For example, when a ball falls, its potential energy gets converted to kinetic energy. The initial amount of potential energy gets turned into an equal amount of kinetic energy as the ball falls. The total energy before and after the fall remains the same.

Another example is a pendulum. At the highest point of its swing, it has maximum potential energy. As it swings down, this potential energy gets converted to kinetic energy. At the lowest point, it has maximum kinetic and minimum potential energy. As it swings up again, the kinetic energy gets converted back to potential energy. The total energy remains constant throughout the motion.

In chemical reactions, energy gets rearranged between chemical bonds, but the total energy after the reaction equals the energy before the reaction. This conservation of energy is a fundamental law of physics that applies across all processes and systems. It is a key scientific concept for understanding how energy flows and transforms without being created or destroyed.

## Work-Energy Theorem

The work-energy theorem states that the net work done on an object is equal to its change in kinetic energy. This means that the work done on an object by external forces is equal to the change in the object’s kinetic energy.

The work-energy theorem demonstrates the relationship between work and kinetic energy. Work is defined as force multiplied by distance. Kinetic energy depends on an object’s mass and velocity. When an external force does work on an object, that force changes the object’s velocity. This in turn changes the object’s kinetic energy.

For example, if a net force accelerates a box across a floor by pushing it, the work done increases the box’s kinetic energy. The amount of work done by the force is equal to the increase in the box’s kinetic energy. This shows the direct relationship between work and kinetic energy due to an applied force.

## Real World Applications

There are many examples of work and energy in real world systems that we encounter everyday.

One example is driving a car. The chemical energy stored in gasoline is converted into kinetic energy that allows the car to move. The engine does work on the car to accelerate it. The faster the car is moving, the more kinetic energy it has.

Another example is lifting objects. When you lift something upwards, you are doing work against gravity to increase its potential energy. The higher it is lifted, the more potential energy the object gains.

Batteries also demonstrate the relationship between energy and work. The chemical energy stored in batteries is converted into electrical energy that can then power devices to do useful work. The more charge the battery has, the more work it can perform before being depleted.

In each example, energy is converted from one form into another in order to perform work. Understanding these real world applications helps illustrate the important role that energy plays in enabling any kind of physical activity or motion.

## Conclusion

To summarize, the ability to do work is directly related to energy. The energy that enables work is called kinetic energy, which is the energy of motion, or potential energy, which is stored energy based on an object’s position or state. The law of conservation of energy states that energy can transform between various forms, but it cannot be created or destroyed. The work-energy theorem further defines the relationship between work and energy, stating that the net work done on an object is equal to its change in kinetic energy.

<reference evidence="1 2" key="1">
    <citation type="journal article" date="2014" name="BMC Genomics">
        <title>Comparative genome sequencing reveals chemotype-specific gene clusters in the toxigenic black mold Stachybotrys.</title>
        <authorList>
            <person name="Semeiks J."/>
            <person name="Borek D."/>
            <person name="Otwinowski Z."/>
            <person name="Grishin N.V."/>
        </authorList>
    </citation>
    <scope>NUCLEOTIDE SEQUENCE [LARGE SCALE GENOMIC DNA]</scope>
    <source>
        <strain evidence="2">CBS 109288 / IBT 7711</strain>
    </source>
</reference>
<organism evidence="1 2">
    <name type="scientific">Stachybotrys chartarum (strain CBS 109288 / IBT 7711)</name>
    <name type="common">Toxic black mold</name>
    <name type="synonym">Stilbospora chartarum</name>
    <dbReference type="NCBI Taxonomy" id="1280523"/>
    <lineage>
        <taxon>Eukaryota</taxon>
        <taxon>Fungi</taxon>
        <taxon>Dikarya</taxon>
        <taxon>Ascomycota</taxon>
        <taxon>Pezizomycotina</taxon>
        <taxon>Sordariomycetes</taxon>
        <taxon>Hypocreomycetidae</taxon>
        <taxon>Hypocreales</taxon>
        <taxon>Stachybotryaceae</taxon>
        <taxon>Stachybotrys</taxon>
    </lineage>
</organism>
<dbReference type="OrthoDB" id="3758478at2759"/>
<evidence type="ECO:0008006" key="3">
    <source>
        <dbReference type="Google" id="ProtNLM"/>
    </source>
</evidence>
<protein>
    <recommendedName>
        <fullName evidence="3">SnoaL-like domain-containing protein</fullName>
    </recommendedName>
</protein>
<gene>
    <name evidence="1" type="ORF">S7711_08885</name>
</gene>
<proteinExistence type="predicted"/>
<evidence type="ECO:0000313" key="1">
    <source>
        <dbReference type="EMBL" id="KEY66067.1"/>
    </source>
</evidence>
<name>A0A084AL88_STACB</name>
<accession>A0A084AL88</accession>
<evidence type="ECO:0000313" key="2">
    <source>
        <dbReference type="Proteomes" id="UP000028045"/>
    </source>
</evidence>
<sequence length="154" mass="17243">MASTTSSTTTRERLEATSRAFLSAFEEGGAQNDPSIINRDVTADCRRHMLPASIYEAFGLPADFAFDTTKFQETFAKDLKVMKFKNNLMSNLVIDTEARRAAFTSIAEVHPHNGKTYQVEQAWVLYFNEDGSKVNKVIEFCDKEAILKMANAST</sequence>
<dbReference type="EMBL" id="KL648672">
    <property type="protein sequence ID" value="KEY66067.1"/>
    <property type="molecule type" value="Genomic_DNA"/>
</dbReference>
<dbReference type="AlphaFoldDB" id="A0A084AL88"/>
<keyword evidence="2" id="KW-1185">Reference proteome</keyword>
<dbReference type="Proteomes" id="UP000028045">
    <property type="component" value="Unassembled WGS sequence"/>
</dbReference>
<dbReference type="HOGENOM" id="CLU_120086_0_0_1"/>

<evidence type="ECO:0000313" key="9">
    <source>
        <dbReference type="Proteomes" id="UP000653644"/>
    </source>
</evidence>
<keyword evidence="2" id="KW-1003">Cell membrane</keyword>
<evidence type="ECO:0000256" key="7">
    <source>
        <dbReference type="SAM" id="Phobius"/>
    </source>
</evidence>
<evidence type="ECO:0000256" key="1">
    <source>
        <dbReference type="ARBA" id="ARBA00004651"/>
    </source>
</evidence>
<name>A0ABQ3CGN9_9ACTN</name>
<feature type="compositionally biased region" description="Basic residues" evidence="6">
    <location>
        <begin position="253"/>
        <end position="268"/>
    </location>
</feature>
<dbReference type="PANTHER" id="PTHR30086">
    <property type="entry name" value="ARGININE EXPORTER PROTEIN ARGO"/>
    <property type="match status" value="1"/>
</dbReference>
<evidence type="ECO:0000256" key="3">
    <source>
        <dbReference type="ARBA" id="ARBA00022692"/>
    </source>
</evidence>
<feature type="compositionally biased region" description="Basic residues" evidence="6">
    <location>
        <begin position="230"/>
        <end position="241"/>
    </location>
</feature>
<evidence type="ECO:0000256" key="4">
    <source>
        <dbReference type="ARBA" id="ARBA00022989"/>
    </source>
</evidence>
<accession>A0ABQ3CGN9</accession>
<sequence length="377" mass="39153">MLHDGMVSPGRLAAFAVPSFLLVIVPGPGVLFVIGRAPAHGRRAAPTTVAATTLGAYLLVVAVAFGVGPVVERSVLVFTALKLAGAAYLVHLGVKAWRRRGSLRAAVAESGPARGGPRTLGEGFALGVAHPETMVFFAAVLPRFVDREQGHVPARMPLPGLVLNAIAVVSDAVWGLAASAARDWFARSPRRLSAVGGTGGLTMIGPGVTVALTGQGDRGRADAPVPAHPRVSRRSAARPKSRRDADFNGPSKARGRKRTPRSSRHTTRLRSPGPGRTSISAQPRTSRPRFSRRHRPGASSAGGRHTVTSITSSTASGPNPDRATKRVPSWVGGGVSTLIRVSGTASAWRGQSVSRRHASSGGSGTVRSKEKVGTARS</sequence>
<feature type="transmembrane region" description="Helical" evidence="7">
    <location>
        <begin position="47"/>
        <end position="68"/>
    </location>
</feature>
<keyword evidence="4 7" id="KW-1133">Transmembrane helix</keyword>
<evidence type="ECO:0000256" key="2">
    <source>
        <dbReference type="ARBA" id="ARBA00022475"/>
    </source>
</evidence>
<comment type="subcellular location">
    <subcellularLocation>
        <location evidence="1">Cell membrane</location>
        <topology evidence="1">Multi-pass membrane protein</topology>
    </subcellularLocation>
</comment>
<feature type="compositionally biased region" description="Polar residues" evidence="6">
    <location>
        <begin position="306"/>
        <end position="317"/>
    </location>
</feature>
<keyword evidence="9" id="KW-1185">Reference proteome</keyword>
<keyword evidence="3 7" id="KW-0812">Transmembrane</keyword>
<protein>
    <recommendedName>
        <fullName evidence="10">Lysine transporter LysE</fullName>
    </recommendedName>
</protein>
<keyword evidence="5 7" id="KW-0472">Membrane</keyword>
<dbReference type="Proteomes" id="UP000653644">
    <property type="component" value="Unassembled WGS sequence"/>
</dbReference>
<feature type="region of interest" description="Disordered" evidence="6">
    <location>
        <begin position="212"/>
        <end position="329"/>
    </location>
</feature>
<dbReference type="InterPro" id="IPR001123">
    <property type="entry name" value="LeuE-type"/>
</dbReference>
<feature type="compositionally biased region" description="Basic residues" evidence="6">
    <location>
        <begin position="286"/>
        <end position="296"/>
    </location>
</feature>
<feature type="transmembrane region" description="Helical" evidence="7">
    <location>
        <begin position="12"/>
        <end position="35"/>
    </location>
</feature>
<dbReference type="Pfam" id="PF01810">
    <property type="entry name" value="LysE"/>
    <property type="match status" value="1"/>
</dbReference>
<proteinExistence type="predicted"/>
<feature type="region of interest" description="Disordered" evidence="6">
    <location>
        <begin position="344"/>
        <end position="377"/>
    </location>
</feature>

In essence, energy is the capacity to do work. Kinetic and potential energy can convert into each other and transfer between objects, but the total amount of energy in a closed system remains fixed. This conservation of energy is a fundamental law of physics that underlies many everyday examples of work being done through the utilization of energy.

## References

While no external sources were directly cited in this content, the information provided is based on fundamental principles of physics that have been established through extensive research and experimentation over the past few centuries. Some of the key scientists and their contributions that laid the groundwork for our modern understanding of energy, work, and their relationship include:

Isaac Newton – Developed laws of motion describing the relationship between force and changes in motion. This provided a basis for later defining kinetic energy.

Thomas Young – Proposed the concept of energy as an entity distinct from force. This led to the development of the term “energy” itself.

James Prescott Joule – Conducted experiments establishing the mechanical equivalent of heat, demonstrating its relationship to other forms of energy. This helped unify various forms of energy under one framework.

Hermann von Helmholtz – Formulated the principle of conservation of energy based on substantial experimental evidence. This principle became a fundamental tenet of physics.

Gaspard-Gustave Coriolis – Developed the kinetic energy formula relating the mass and velocity of objects. This allowed kinetic energy calculations.

William Rankine, Rudolf Clausius – Established the theory of thermodynamic potential energy, encompassing gravitational, electric, and molecular potential energy.

James Clerk Maxwell – Derived a set of equations describing electromagnetic energy and its relationship to electricity and magnetism.

While no specific sources were directly used, this content synthesizes key concepts from centuries of established physics research. The information reflects scientific consensus on the topic.